Gibson v. Epps

Annotate this Case

352 S.W.2d 45 (1961)

Doyle GIBSON and Grange Mutual Casualty Company, Plaintiffs-Respondents, v. Alberta EPPS, Defendant-Appellant.

No. 8018.

Springfield Court of Appeals, Missouri.

December 12, 1961.

*46 Kearby & Calvin, Poplar Bluff, for appellant.

Jack L. Jolly, Poplar Bluff, for respondents.

McDOWELL, Judge.

The Circuit Court of Butler County, Missouri, entered a judgment for plaintiffs and against defendant in the sum of $978.00 based upon a foreign judgment rendered in the Court of Common Pleas of Trumbull County, Ohio, in a damage action growing out of an automobile collision. From this judgment defendant appealed.

The facts giving rise to this controversy are that plaintiff, Doyle Gibson, a resident of Ohio, was the owner of an automobile which was insured by plaintiff, Grange Mutual Casualty Company. On October 26, 1956, defendant, a resident of Missouri, while visiting in Ohio, driving her 1953 Pontiac automobile, was involved in a collision with Gibson's car. As a result of this collision plaintiffs instituted an action for damages for injuries sustained to the Gibson automobile in the Court of Common Pleas in Trumbull County, Ohio, a court of proper jurisdiction for such action. Defendant was duly served with process in said action but defaulted by failing to answer or file other pleadings. The cause was tried and judgment rendered for plaintiffs on December 4, 1958, for $978.00. Plaintiff, Grange Mutual Casualty Company, paid the amount of said judgment to Gibson and became subrogated to Gibson's claim to this extent.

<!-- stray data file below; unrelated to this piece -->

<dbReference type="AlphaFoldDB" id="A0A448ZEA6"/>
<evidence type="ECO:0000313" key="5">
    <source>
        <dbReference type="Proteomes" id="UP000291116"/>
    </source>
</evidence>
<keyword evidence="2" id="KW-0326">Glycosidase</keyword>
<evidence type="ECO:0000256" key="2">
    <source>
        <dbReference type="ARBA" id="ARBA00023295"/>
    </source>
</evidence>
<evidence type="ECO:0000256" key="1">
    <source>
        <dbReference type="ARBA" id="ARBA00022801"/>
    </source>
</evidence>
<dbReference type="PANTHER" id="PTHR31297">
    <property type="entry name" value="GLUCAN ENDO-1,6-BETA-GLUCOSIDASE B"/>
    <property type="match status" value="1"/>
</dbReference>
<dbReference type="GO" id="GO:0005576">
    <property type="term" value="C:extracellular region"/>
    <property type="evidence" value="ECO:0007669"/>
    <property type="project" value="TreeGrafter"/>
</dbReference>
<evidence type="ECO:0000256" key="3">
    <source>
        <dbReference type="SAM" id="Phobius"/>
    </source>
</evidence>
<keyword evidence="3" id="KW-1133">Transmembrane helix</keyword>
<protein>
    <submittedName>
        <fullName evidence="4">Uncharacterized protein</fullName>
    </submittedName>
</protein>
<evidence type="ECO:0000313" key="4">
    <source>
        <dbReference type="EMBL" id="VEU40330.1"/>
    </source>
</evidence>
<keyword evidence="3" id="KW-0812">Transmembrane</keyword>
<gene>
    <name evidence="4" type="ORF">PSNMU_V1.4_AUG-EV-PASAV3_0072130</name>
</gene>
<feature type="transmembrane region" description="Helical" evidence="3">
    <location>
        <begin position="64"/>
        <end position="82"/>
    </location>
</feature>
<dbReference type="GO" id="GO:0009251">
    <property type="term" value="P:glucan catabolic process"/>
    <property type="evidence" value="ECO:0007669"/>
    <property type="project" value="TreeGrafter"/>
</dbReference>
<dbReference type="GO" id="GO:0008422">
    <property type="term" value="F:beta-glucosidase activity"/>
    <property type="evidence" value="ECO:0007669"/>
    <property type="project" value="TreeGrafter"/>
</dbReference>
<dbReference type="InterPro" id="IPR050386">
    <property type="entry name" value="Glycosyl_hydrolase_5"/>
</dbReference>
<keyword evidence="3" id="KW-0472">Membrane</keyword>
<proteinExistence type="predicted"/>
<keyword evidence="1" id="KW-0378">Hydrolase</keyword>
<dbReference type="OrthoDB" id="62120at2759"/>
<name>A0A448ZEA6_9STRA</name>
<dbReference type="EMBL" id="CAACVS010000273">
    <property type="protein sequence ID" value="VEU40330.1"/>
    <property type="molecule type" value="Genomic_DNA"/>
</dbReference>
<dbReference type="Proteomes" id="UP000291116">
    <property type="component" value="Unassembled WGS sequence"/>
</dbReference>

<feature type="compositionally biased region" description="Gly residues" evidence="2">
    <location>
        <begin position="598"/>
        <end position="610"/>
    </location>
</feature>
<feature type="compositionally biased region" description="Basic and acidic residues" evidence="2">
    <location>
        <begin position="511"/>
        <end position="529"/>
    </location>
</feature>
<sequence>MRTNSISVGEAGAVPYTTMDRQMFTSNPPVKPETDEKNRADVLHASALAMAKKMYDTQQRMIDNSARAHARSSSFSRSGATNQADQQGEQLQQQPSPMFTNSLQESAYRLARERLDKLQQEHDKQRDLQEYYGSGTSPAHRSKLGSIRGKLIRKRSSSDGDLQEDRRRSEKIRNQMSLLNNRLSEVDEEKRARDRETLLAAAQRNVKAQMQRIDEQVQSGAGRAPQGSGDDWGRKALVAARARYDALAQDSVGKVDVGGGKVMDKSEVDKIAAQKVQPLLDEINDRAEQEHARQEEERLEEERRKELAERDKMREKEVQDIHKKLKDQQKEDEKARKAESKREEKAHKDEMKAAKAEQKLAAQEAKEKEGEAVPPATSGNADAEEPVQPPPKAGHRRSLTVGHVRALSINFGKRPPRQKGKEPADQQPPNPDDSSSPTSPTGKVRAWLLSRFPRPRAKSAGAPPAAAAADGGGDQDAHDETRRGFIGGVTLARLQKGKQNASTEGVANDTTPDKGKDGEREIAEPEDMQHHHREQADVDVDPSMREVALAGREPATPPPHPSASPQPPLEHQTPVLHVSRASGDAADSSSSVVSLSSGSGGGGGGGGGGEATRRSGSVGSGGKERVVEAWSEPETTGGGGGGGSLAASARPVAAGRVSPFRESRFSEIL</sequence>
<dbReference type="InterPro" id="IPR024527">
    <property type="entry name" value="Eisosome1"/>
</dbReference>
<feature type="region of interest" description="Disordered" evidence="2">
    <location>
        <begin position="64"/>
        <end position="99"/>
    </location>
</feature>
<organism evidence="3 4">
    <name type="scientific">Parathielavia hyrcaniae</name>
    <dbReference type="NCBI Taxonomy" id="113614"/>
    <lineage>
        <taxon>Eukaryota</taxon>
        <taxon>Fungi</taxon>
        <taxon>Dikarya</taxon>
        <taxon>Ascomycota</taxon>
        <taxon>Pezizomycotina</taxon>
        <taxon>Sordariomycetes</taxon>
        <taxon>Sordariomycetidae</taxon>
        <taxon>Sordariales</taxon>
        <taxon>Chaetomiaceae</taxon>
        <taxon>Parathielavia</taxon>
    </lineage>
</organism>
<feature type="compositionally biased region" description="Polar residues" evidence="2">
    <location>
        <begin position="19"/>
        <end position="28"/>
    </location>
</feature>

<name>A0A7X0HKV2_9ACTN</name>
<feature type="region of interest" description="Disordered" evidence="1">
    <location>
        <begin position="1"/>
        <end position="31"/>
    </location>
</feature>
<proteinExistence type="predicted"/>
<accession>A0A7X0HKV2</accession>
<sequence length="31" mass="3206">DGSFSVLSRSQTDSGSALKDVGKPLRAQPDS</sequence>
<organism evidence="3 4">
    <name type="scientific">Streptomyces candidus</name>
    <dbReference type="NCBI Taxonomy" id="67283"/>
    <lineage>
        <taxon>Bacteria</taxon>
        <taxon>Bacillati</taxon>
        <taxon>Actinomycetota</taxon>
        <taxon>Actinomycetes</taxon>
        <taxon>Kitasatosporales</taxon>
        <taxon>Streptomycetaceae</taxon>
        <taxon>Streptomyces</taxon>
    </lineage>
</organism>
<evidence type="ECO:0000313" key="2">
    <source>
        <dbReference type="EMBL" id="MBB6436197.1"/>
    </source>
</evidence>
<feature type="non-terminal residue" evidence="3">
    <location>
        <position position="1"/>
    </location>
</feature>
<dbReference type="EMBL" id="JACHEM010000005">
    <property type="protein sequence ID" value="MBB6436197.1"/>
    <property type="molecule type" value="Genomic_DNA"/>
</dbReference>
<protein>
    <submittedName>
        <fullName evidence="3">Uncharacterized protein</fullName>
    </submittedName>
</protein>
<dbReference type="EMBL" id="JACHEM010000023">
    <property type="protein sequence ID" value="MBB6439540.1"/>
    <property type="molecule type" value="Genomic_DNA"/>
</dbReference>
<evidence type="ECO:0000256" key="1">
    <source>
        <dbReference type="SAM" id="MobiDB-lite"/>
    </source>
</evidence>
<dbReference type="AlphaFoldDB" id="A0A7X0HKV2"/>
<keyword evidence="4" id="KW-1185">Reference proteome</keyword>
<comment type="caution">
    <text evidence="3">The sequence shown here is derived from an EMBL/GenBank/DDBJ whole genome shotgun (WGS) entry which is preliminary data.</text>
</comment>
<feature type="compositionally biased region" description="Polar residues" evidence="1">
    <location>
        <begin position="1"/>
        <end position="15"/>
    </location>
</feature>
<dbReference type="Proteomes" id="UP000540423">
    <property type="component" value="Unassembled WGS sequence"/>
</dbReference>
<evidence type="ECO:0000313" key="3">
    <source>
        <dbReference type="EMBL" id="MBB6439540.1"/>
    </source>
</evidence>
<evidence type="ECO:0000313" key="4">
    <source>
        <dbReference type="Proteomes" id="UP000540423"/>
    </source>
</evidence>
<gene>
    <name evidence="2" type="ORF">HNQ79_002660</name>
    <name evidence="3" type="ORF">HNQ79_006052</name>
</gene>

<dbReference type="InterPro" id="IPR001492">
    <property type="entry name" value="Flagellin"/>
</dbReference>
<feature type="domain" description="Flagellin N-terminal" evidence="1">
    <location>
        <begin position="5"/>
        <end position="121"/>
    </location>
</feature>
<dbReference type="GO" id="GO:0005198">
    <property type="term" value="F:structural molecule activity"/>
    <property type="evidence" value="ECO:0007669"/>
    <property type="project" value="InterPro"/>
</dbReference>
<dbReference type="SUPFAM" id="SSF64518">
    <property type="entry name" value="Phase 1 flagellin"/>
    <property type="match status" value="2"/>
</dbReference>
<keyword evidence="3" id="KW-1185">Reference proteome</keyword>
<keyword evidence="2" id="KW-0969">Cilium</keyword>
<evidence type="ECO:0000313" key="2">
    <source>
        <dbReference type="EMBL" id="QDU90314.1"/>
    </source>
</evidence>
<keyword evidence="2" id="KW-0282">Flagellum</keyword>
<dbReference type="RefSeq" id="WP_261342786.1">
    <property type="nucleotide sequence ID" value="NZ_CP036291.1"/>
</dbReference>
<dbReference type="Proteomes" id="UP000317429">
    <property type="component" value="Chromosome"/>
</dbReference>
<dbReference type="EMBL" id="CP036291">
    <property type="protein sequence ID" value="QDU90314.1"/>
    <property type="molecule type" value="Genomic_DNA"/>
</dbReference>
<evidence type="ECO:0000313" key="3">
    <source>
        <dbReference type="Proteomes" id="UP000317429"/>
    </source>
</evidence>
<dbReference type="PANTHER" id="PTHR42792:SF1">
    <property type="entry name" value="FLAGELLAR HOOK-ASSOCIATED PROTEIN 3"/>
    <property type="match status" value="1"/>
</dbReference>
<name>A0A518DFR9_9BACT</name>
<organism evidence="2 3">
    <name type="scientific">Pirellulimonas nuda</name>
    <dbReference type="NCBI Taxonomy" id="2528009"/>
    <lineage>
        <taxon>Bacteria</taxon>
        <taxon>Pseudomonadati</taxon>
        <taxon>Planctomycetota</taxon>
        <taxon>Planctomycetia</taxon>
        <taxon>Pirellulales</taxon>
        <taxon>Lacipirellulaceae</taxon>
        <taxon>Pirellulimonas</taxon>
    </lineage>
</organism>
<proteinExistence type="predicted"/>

On December 8, 1959, plaintiffs filed suit on the above foreign judgment against defendant in Butler County, Missouri, the place of defendant's residence.

The petition was in the usual form.